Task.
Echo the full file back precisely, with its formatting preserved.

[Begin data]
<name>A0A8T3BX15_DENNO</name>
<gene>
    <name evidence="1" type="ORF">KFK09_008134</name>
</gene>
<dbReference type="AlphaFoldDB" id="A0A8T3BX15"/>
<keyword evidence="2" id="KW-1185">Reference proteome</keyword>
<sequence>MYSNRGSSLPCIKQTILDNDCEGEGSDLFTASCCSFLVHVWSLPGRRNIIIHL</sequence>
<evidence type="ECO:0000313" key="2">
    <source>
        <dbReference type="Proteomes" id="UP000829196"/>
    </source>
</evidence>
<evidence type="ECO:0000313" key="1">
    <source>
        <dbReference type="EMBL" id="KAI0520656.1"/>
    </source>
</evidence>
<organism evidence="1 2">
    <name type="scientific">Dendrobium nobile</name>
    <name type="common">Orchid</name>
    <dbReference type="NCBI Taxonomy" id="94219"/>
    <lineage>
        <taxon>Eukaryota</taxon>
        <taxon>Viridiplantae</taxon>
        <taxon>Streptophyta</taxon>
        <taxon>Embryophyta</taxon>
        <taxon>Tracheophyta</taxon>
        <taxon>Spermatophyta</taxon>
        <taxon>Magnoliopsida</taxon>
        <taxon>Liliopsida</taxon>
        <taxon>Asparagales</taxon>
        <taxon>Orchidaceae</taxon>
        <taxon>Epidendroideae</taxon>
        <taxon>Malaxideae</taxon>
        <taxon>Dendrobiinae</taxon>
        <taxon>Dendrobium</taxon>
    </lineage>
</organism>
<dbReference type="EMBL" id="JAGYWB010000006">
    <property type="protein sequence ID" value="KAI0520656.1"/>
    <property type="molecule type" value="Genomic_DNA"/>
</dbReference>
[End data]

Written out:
<name>A0A8T3BX15_DENNO</name>
<gene>
    <name evidence="1" type="ORF">KFK09_008134</name>
</gene>
<dbReference type="AlphaFoldDB" id="A0A8T3BX15"/>
<keyword evidence="2" id="KW-1185">Reference proteome</keyword>
<sequence>MYSNRGSSLPCIKQTILDNDCEGEGSDLFTASCCSFLVHVWSLPGRRNIIIHL</sequence>
<evidence type="ECO:0000313" key="2">
    <source>
        <dbReference type="Proteomes" id="UP000829196"/>
    </source>
</evidence>
<evidence type="ECO:0000313" key="1">
    <source>
        <dbReference type="EMBL" id="KAI0520656.1"/>
    </source>
</evidence>
<organism evidence="1 2">
    <name type="scientific">Dendrobium nobile</name>
    <name type="common">Orchid</name>
    <dbReference type="NCBI Taxonomy" id="94219"/>
    <lineage>
        <taxon>Eukaryota</taxon>
        <taxon>Viridiplantae</taxon>
        <taxon>Streptophyta</taxon>
        <taxon>Embryophyta</taxon>
        <taxon>Tracheophyta</taxon>
        <taxon>Spermatophyta</taxon>
        <taxon>Magnoliopsida</taxon>
        <taxon>Liliopsida</taxon>
        <taxon>Asparagales</taxon>
        <taxon>Orchidaceae</taxon>
        <taxon>Epidendroideae</taxon>
        <taxon>Malaxideae</taxon>
        <taxon>Dendrobiinae</taxon>
        <taxon>Dendrobium</taxon>
    </lineage>
</organism>
<dbReference type="EMBL" id="JAGYWB010000006">
    <property type="protein sequence ID" value="KAI0520656.1"/>
    <property type="molecule type" value="Genomic_DNA"/>
</dbReference>